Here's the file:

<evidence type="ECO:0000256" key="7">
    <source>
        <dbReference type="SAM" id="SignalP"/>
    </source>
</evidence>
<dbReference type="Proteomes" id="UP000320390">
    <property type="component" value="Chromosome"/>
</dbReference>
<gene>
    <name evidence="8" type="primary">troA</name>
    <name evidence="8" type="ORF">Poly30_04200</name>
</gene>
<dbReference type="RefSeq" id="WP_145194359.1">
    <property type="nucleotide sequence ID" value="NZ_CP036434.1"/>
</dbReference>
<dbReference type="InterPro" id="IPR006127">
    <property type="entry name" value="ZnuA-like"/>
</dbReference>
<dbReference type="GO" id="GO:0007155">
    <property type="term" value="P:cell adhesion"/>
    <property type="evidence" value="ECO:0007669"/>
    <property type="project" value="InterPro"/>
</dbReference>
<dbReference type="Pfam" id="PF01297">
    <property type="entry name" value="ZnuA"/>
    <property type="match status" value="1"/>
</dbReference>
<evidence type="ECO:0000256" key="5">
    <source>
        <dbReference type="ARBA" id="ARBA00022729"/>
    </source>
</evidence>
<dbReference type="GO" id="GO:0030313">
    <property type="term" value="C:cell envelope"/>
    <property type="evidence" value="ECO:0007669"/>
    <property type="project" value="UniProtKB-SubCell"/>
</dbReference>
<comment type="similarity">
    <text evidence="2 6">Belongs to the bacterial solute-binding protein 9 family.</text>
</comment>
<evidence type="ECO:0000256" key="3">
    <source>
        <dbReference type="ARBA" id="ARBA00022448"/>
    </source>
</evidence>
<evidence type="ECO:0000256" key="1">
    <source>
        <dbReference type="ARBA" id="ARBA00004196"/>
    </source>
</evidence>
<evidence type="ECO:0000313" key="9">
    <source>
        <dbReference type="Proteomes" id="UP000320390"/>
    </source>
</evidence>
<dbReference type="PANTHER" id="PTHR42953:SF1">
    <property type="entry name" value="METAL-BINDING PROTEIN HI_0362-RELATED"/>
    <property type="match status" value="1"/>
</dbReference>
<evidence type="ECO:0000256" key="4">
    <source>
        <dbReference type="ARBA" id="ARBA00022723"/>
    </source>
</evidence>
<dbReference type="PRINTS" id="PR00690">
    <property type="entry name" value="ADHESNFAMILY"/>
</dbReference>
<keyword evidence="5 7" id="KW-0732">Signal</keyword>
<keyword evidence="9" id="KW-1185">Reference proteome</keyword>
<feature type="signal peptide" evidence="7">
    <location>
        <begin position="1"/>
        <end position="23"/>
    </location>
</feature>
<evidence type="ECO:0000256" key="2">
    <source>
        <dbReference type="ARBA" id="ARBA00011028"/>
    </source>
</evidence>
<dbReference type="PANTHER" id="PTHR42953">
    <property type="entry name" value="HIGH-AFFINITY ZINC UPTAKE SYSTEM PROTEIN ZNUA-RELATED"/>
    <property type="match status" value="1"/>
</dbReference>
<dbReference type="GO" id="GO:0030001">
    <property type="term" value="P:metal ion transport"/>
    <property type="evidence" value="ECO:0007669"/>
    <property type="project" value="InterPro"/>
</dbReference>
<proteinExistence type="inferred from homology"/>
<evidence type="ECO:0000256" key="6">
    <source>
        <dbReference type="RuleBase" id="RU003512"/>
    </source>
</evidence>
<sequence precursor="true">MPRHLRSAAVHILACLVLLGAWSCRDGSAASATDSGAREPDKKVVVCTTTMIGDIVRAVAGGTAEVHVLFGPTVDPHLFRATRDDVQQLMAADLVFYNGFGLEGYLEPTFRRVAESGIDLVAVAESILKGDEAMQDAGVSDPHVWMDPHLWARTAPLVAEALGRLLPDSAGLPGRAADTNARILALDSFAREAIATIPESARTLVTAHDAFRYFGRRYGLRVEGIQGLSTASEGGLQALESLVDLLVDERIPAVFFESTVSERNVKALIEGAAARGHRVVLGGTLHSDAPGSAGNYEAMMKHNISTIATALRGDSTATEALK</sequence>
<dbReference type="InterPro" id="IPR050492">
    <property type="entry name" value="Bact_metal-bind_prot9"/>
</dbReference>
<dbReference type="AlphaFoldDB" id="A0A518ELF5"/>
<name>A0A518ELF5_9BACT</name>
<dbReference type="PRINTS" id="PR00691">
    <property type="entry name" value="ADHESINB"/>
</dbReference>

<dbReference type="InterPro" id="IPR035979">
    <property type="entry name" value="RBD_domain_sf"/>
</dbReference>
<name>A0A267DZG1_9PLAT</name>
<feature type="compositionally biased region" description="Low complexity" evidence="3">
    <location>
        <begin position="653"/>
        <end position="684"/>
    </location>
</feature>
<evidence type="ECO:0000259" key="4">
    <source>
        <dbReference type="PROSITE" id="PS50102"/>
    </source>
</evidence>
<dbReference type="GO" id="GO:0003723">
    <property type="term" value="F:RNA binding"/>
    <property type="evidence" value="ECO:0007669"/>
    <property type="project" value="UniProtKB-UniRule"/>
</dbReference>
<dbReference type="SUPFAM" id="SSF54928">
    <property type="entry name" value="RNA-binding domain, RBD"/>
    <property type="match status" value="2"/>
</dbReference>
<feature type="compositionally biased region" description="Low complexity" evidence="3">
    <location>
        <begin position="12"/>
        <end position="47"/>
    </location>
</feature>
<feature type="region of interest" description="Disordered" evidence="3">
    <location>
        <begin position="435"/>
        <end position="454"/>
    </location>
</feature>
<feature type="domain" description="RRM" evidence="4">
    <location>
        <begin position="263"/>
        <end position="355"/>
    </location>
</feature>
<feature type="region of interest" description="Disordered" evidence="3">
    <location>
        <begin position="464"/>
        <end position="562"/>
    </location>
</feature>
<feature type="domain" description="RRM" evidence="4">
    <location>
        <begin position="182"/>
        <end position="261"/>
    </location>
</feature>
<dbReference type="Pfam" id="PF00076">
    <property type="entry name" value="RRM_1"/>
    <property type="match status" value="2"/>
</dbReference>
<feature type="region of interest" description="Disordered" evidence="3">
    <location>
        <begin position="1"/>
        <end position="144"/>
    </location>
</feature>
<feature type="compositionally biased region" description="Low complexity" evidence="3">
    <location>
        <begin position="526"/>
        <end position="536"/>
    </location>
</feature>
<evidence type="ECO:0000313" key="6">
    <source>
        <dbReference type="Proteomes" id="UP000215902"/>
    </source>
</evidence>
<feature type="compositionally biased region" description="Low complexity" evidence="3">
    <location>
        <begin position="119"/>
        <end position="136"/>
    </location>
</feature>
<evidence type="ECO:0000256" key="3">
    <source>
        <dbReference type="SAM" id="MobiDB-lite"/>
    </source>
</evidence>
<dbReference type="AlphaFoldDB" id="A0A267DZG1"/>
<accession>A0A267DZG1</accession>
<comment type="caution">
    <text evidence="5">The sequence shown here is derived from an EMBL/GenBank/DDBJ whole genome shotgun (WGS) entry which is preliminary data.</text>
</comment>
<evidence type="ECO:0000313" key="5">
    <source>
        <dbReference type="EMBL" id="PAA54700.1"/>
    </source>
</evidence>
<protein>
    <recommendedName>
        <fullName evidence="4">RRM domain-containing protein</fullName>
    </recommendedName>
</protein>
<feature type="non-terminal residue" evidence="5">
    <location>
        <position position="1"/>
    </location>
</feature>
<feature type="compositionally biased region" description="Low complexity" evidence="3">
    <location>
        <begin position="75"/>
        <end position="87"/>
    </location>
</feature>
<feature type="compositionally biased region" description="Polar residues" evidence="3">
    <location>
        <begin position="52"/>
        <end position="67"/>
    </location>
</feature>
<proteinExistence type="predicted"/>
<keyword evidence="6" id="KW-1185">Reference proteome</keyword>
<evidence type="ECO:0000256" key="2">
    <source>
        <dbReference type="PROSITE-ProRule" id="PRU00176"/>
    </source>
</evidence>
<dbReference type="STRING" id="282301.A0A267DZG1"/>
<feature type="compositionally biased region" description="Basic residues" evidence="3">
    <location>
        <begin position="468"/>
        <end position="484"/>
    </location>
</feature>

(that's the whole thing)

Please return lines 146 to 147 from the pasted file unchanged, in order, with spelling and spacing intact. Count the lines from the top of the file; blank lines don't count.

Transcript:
</feature>
<feature type="region of interest" description="Disordered" evidence="3">